McCowan and Carr in Postmodern Jukebox's "Sunday Morning" video. Screenshot via YouTube.
Taking cues from old-Hollywood legends like Fred Astaire and Gene Kelly, tap duo Kelsey McCowan and Caley Carr have become known for their smooth, effortless and highly stylized movement reminiscent of a bygone era. However, their work is anything but dated, thanks to crystal-clear sounds and incredibly intricate, rhythmic footwork. "We always think, Why try to do what everyone else is doing, when what we do makes us happy?" says McCowan.
That uniqueness has certainly paid off. The duo has contributed tap choreography for Derek Hough that has been featured on "Dancing with the Stars," "Good Morning America," The Wonderful World of Disney: Magical Holiday Celebration and the Move Live tour with his sister, Julianne. They had their work performed on "The Tonight Show Starring Jimmy Fallon" and coached Bette Midler for her Tony Award–winning performance in Broadway's Hello, Dolly! revival. McCowan also recorded tap sounds for La La Land and was a contributing choreographer for Derek Hough's Emmy-nominated "DWTS" performance "Kairos." Hollywood, it seems, is their oyster.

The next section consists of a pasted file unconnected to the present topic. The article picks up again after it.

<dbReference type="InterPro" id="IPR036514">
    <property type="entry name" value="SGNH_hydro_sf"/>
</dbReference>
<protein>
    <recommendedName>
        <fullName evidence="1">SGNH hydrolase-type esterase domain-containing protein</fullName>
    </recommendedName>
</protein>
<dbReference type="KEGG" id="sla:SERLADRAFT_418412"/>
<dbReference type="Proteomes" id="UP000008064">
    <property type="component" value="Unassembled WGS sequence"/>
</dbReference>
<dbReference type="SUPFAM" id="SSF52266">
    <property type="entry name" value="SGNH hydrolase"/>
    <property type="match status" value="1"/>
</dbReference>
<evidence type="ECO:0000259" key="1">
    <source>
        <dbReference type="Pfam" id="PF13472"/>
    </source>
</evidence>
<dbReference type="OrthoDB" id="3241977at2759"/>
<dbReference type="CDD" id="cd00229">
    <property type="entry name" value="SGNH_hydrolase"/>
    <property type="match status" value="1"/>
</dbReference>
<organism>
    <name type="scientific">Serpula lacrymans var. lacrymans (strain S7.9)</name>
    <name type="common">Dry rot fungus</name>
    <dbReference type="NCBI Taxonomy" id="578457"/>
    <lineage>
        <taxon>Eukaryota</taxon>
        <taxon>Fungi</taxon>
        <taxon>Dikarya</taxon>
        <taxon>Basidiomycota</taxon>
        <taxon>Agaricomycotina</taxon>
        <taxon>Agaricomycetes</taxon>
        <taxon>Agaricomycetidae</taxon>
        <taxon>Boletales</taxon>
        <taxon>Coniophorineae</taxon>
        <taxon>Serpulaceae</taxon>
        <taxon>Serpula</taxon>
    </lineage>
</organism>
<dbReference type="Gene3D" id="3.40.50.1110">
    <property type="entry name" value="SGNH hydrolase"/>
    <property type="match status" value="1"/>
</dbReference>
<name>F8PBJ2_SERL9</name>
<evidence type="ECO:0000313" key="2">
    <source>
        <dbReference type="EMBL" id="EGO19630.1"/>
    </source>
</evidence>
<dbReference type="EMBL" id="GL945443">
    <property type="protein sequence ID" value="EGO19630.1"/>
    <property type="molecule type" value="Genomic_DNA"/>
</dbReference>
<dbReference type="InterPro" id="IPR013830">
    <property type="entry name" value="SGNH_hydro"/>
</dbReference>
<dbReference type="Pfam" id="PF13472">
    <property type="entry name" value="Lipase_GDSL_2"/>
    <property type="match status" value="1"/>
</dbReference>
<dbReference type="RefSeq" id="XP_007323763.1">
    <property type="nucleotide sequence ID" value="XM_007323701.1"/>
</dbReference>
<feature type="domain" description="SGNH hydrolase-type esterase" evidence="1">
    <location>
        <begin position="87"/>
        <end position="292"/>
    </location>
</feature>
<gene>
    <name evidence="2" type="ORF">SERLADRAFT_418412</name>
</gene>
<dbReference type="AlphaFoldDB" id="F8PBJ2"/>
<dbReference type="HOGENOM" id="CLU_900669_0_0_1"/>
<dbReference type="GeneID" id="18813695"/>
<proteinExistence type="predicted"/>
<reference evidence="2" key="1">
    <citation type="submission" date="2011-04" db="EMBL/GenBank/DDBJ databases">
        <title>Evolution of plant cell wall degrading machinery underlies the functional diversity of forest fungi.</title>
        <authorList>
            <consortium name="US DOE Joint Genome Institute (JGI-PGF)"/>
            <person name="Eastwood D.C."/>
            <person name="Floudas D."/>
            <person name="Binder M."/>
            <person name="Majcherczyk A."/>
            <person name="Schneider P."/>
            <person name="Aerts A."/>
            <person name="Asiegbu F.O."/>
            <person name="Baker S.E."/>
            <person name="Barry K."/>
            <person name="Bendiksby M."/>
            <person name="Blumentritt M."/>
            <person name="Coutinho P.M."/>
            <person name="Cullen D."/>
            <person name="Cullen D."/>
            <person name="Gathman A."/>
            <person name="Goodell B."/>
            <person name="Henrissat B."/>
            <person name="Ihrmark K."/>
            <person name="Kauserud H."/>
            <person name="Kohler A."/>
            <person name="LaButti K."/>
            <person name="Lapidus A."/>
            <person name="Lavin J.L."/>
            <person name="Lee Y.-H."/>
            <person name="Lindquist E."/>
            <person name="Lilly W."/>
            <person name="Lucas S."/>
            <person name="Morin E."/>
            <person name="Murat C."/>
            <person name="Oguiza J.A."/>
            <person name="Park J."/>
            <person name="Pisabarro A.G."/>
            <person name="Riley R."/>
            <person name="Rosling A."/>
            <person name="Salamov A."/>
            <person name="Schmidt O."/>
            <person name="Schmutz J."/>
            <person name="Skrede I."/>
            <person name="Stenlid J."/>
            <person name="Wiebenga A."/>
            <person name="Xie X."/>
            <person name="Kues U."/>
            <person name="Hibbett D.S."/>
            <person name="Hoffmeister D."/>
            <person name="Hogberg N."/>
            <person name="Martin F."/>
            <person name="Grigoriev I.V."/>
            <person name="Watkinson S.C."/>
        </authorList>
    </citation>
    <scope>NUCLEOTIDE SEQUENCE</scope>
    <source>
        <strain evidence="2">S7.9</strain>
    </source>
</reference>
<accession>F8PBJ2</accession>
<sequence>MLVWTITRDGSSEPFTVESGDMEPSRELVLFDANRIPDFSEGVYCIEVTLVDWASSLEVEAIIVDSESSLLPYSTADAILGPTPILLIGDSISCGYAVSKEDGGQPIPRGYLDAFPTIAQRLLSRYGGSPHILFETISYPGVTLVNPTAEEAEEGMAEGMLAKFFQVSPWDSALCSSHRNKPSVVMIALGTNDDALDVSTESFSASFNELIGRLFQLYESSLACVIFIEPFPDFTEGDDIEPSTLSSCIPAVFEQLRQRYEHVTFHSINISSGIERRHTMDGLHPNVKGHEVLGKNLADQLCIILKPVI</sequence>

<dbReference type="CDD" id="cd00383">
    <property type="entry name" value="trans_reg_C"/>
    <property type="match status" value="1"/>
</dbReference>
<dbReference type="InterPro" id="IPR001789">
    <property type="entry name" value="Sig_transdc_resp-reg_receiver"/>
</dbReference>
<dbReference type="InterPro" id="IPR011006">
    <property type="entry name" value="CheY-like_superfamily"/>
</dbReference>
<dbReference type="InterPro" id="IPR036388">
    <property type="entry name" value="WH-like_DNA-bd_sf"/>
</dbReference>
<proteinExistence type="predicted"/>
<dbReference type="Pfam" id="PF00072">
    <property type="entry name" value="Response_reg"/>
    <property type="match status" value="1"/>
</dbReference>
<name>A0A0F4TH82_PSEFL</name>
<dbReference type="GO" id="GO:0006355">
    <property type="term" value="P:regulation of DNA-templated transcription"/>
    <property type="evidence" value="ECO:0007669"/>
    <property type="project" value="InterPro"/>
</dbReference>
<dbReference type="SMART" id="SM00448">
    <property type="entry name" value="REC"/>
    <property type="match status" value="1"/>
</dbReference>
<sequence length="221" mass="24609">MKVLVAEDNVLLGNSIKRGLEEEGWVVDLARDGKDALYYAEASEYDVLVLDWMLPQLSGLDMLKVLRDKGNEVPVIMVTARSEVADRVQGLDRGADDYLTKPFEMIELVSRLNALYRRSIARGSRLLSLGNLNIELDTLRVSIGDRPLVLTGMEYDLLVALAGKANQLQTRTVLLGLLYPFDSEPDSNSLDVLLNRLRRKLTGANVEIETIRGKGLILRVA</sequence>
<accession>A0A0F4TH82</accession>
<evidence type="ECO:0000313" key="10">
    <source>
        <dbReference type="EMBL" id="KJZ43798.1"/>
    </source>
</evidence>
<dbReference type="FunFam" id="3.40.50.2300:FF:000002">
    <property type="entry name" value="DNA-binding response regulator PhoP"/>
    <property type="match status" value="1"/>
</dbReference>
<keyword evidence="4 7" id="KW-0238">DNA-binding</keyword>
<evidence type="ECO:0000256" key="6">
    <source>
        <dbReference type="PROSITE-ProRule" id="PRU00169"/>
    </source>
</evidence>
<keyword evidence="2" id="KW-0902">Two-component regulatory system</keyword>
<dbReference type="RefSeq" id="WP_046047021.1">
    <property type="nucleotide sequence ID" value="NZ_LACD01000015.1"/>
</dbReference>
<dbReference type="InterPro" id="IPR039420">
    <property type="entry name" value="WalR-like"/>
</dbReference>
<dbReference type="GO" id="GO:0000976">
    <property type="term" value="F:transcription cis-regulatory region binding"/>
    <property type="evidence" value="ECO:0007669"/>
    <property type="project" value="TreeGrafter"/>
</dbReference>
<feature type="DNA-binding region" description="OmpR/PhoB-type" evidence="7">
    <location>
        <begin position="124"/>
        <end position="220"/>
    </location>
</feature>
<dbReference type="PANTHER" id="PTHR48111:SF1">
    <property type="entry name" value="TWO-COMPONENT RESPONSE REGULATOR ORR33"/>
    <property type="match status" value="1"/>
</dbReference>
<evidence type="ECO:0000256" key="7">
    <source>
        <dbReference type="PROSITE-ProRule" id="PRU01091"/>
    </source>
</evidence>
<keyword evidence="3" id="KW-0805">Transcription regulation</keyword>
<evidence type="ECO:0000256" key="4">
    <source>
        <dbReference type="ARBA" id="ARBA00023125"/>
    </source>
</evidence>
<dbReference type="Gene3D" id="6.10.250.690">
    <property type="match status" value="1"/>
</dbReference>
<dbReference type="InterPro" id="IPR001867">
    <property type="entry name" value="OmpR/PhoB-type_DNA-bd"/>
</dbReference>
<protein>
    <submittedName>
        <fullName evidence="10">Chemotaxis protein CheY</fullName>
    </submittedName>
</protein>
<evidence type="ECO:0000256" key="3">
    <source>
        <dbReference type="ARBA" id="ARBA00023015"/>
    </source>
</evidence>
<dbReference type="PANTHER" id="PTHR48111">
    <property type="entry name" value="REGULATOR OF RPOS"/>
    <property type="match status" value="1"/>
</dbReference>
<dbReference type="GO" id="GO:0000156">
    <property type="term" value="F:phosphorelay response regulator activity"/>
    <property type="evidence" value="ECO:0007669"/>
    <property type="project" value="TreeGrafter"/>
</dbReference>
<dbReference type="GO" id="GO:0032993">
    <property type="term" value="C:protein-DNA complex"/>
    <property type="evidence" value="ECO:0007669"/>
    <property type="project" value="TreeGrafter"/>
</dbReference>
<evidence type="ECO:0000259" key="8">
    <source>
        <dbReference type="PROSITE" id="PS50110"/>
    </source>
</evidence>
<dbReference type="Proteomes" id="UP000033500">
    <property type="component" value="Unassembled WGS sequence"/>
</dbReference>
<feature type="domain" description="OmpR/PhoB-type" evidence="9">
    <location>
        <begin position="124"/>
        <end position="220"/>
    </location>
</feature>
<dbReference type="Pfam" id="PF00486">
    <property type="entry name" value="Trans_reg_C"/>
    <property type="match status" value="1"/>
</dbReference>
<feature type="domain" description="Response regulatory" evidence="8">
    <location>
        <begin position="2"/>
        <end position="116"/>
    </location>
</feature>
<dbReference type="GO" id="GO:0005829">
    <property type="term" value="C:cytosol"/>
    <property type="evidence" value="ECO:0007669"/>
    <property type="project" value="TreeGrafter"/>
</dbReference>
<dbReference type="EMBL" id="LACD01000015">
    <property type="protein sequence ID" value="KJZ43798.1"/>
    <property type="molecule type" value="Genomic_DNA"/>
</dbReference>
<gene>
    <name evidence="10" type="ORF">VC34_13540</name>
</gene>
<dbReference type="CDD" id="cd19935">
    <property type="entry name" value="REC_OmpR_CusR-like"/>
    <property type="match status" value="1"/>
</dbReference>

Essential oils sometimes get a bad rap.Between the aggressive social media marketing for the products and the sometimes magical-sounding claims about their healing properties, it's easy to forget what they can actually do.But if you look beyond the pyramid schemes and exaggerations, experts believe they have legit benefits to offer both mind and body.
How can dancers take advantage of their medicinal properties? We asked Amy Galper, certified aromatherapist and co-founder of the New York Institute of Aromatic Studies:
Karen Azenberg, a past president of the Stage Directors and Choreographers Society, stumbled on something peculiar before the union's 2015 move to new offices: a 52-year-old sealed envelope with a handwritten note attached. It was from Agnes de Mille, the groundbreaking choreographer of Oklahoma! and Rodeo. De Mille, a founding member of SDC, had sealed the envelope with gold wax before mailing it to the union and asking, in a separate note, that it not be opened. The reason? "It is the outline for a play, and I have no means of copyrighting…The material is eminently stealable."